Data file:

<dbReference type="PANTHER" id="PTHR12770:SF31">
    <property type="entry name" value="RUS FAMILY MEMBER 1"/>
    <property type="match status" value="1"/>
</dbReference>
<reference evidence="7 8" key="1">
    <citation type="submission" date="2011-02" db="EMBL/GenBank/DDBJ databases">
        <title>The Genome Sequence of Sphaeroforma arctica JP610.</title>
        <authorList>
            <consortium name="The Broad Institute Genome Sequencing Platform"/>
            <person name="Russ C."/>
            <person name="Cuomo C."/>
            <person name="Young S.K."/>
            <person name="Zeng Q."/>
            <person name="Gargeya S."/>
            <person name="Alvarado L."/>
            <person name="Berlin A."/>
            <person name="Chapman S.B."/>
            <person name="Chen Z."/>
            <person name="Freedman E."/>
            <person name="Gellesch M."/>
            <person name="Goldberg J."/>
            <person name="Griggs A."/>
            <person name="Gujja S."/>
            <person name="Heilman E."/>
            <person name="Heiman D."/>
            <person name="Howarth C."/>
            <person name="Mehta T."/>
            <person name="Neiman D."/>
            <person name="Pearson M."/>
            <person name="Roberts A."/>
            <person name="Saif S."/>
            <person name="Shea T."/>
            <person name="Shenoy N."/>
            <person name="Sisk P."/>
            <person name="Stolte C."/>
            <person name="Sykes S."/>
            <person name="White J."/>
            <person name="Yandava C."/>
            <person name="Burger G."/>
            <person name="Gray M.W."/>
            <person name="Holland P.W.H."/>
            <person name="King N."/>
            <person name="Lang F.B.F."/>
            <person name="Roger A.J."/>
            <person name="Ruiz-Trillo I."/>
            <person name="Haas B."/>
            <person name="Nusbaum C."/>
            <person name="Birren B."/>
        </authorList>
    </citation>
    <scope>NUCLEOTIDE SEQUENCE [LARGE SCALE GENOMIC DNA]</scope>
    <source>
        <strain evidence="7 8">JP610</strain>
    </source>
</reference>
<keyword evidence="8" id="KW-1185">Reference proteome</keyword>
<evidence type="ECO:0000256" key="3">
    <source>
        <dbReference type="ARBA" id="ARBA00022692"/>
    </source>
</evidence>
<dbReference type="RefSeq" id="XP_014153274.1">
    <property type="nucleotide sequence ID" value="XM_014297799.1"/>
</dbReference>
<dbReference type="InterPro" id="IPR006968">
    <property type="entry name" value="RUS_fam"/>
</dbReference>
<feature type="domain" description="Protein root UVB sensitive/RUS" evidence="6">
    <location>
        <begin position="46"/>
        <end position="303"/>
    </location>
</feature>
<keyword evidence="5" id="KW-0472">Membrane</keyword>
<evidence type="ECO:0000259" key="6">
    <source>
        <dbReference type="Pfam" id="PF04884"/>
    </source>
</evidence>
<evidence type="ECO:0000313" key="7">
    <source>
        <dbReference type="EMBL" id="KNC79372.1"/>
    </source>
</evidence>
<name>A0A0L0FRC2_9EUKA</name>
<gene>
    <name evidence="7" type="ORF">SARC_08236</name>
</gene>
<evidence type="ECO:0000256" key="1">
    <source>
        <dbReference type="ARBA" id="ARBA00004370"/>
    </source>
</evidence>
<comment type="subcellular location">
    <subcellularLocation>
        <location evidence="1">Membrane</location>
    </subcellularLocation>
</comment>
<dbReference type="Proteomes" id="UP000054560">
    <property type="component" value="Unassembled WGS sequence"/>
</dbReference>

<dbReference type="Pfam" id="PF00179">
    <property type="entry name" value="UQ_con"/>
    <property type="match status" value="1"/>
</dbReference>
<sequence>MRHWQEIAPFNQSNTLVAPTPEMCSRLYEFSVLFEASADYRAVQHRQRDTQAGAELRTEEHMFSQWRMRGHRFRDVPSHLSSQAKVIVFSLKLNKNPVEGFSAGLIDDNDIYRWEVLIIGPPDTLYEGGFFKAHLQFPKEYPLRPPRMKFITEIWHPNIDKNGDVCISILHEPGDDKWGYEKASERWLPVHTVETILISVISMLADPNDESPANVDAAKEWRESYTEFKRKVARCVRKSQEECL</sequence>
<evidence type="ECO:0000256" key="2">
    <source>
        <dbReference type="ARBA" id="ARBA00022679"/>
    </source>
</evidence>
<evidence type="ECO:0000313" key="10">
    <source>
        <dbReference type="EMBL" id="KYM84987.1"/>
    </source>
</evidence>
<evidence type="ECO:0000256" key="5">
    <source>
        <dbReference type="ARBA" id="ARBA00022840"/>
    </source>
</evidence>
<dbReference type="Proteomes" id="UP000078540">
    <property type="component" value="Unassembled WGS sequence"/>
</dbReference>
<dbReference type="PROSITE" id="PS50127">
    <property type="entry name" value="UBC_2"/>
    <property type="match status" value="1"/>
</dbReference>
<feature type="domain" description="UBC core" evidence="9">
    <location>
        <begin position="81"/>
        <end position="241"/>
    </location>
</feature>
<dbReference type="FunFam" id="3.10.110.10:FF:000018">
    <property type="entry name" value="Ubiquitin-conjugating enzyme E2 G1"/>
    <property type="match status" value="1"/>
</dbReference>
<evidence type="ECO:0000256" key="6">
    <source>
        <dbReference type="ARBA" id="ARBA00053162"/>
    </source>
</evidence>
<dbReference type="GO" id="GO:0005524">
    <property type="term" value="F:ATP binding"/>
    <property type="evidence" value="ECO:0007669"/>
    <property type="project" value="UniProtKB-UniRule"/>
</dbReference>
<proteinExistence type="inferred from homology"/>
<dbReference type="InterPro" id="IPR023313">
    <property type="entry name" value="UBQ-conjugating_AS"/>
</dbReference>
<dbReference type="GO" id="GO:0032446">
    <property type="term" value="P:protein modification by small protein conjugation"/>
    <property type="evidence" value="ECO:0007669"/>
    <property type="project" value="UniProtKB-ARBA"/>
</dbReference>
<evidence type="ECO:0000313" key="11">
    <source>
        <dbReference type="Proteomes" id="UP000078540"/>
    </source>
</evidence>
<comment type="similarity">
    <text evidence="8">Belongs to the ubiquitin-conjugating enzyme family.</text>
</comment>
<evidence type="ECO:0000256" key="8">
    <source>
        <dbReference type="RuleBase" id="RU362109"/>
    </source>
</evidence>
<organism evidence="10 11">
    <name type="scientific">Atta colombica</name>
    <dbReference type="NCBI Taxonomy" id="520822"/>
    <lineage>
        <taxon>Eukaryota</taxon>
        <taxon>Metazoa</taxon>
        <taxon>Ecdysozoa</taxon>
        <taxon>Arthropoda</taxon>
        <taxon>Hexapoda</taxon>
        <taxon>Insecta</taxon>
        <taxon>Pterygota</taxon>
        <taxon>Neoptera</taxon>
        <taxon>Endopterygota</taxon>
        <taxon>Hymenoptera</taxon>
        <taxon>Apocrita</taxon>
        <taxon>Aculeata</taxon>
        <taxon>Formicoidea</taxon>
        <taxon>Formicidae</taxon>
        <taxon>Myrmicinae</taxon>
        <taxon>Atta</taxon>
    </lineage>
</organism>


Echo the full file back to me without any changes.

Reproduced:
<dbReference type="PANTHER" id="PTHR12770:SF31">
    <property type="entry name" value="RUS FAMILY MEMBER 1"/>
    <property type="match status" value="1"/>
</dbReference>
<reference evidence="7 8" key="1">
    <citation type="submission" date="2011-02" db="EMBL/GenBank/DDBJ databases">
        <title>The Genome Sequence of Sphaeroforma arctica JP610.</title>
        <authorList>
            <consortium name="The Broad Institute Genome Sequencing Platform"/>
            <person name="Russ C."/>
            <person name="Cuomo C."/>
            <person name="Young S.K."/>
            <person name="Zeng Q."/>
            <person name="Gargeya S."/>
            <person name="Alvarado L."/>
            <person name="Berlin A."/>
            <person name="Chapman S.B."/>
            <person name="Chen Z."/>
            <person name="Freedman E."/>
            <person name="Gellesch M."/>
            <person name="Goldberg J."/>
            <person name="Griggs A."/>
            <person name="Gujja S."/>
            <person name="Heilman E."/>
            <person name="Heiman D."/>
            <person name="Howarth C."/>
            <person name="Mehta T."/>
            <person name="Neiman D."/>
            <person name="Pearson M."/>
            <person name="Roberts A."/>
            <person name="Saif S."/>
            <person name="Shea T."/>
            <person name="Shenoy N."/>
            <person name="Sisk P."/>
            <person name="Stolte C."/>
            <person name="Sykes S."/>
            <person name="White J."/>
            <person name="Yandava C."/>
            <person name="Burger G."/>
            <person name="Gray M.W."/>
            <person name="Holland P.W.H."/>
            <person name="King N."/>
            <person name="Lang F.B.F."/>
            <person name="Roger A.J."/>
            <person name="Ruiz-Trillo I."/>
            <person name="Haas B."/>
            <person name="Nusbaum C."/>
            <person name="Birren B."/>
        </authorList>
    </citation>
    <scope>NUCLEOTIDE SEQUENCE [LARGE SCALE GENOMIC DNA]</scope>
    <source>
        <strain evidence="7 8">JP610</strain>
    </source>
</reference>
<keyword evidence="8" id="KW-1185">Reference proteome</keyword>
<evidence type="ECO:0000256" key="3">
    <source>
        <dbReference type="ARBA" id="ARBA00022692"/>
    </source>
</evidence>
<dbReference type="RefSeq" id="XP_014153274.1">
    <property type="nucleotide sequence ID" value="XM_014297799.1"/>
</dbReference>
<dbReference type="InterPro" id="IPR006968">
    <property type="entry name" value="RUS_fam"/>
</dbReference>
<feature type="domain" description="Protein root UVB sensitive/RUS" evidence="6">
    <location>
        <begin position="46"/>
        <end position="303"/>
    </location>
</feature>
<keyword evidence="5" id="KW-0472">Membrane</keyword>
<evidence type="ECO:0000259" key="6">
    <source>
        <dbReference type="Pfam" id="PF04884"/>
    </source>
</evidence>
<evidence type="ECO:0000313" key="7">
    <source>
        <dbReference type="EMBL" id="KNC79372.1"/>
    </source>
</evidence>
<name>A0A0L0FRC2_9EUKA</name>
<gene>
    <name evidence="7" type="ORF">SARC_08236</name>
</gene>
<evidence type="ECO:0000256" key="1">
    <source>
        <dbReference type="ARBA" id="ARBA00004370"/>
    </source>
</evidence>
<comment type="subcellular location">
    <subcellularLocation>
        <location evidence="1">Membrane</location>
    </subcellularLocation>
</comment>
<dbReference type="Proteomes" id="UP000054560">
    <property type="component" value="Unassembled WGS sequence"/>
</dbReference>

<dbReference type="Pfam" id="PF00179">
    <property type="entry name" value="UQ_con"/>
    <property type="match status" value="1"/>
</dbReference>
<sequence>MRHWQEIAPFNQSNTLVAPTPEMCSRLYEFSVLFEASADYRAVQHRQRDTQAGAELRTEEHMFSQWRMRGHRFRDVPSHLSSQAKVIVFSLKLNKNPVEGFSAGLIDDNDIYRWEVLIIGPPDTLYEGGFFKAHLQFPKEYPLRPPRMKFITEIWHPNIDKNGDVCISILHEPGDDKWGYEKASERWLPVHTVETILISVISMLADPNDESPANVDAAKEWRESYTEFKRKVARCVRKSQEECL</sequence>
<evidence type="ECO:0000256" key="2">
    <source>
        <dbReference type="ARBA" id="ARBA00022679"/>
    </source>
</evidence>
<evidence type="ECO:0000313" key="10">
    <source>
        <dbReference type="EMBL" id="KYM84987.1"/>
    </source>
</evidence>
<evidence type="ECO:0000256" key="5">
    <source>
        <dbReference type="ARBA" id="ARBA00022840"/>
    </source>
</evidence>
<dbReference type="Proteomes" id="UP000078540">
    <property type="component" value="Unassembled WGS sequence"/>
</dbReference>
<dbReference type="PROSITE" id="PS50127">
    <property type="entry name" value="UBC_2"/>
    <property type="match status" value="1"/>
</dbReference>
<feature type="domain" description="UBC core" evidence="9">
    <location>
        <begin position="81"/>
        <end position="241"/>
    </location>
</feature>
<dbReference type="FunFam" id="3.10.110.10:FF:000018">
    <property type="entry name" value="Ubiquitin-conjugating enzyme E2 G1"/>
    <property type="match status" value="1"/>
</dbReference>
<evidence type="ECO:0000256" key="6">
    <source>
        <dbReference type="ARBA" id="ARBA00053162"/>
    </source>
</evidence>
<dbReference type="GO" id="GO:0005524">
    <property type="term" value="F:ATP binding"/>
    <property type="evidence" value="ECO:0007669"/>
    <property type="project" value="UniProtKB-UniRule"/>
</dbReference>
<proteinExistence type="inferred from homology"/>
<dbReference type="InterPro" id="IPR023313">
    <property type="entry name" value="UBQ-conjugating_AS"/>
</dbReference>
<dbReference type="GO" id="GO:0032446">
    <property type="term" value="P:protein modification by small protein conjugation"/>
    <property type="evidence" value="ECO:0007669"/>
    <property type="project" value="UniProtKB-ARBA"/>
</dbReference>
<evidence type="ECO:0000313" key="11">
    <source>
        <dbReference type="Proteomes" id="UP000078540"/>
    </source>
</evidence>
<comment type="similarity">
    <text evidence="8">Belongs to the ubiquitin-conjugating enzyme family.</text>
</comment>
<evidence type="ECO:0000256" key="8">
    <source>
        <dbReference type="RuleBase" id="RU362109"/>
    </source>
</evidence>
<organism evidence="10 11">
    <name type="scientific">Atta colombica</name>
    <dbReference type="NCBI Taxonomy" id="520822"/>
    <lineage>
        <taxon>Eukaryota</taxon>
        <taxon>Metazoa</taxon>
        <taxon>Ecdysozoa</taxon>
        <taxon>Arthropoda</taxon>
        <taxon>Hexapoda</taxon>
        <taxon>Insecta</taxon>
        <taxon>Pterygota</taxon>
        <taxon>Neoptera</taxon>
        <taxon>Endopterygota</taxon>
        <taxon>Hymenoptera</taxon>
        <taxon>Apocrita</taxon>
        <taxon>Aculeata</taxon>
        <taxon>Formicoidea</taxon>
        <taxon>Formicidae</taxon>
        <taxon>Myrmicinae</taxon>
        <taxon>Atta</taxon>
    </lineage>
</organism>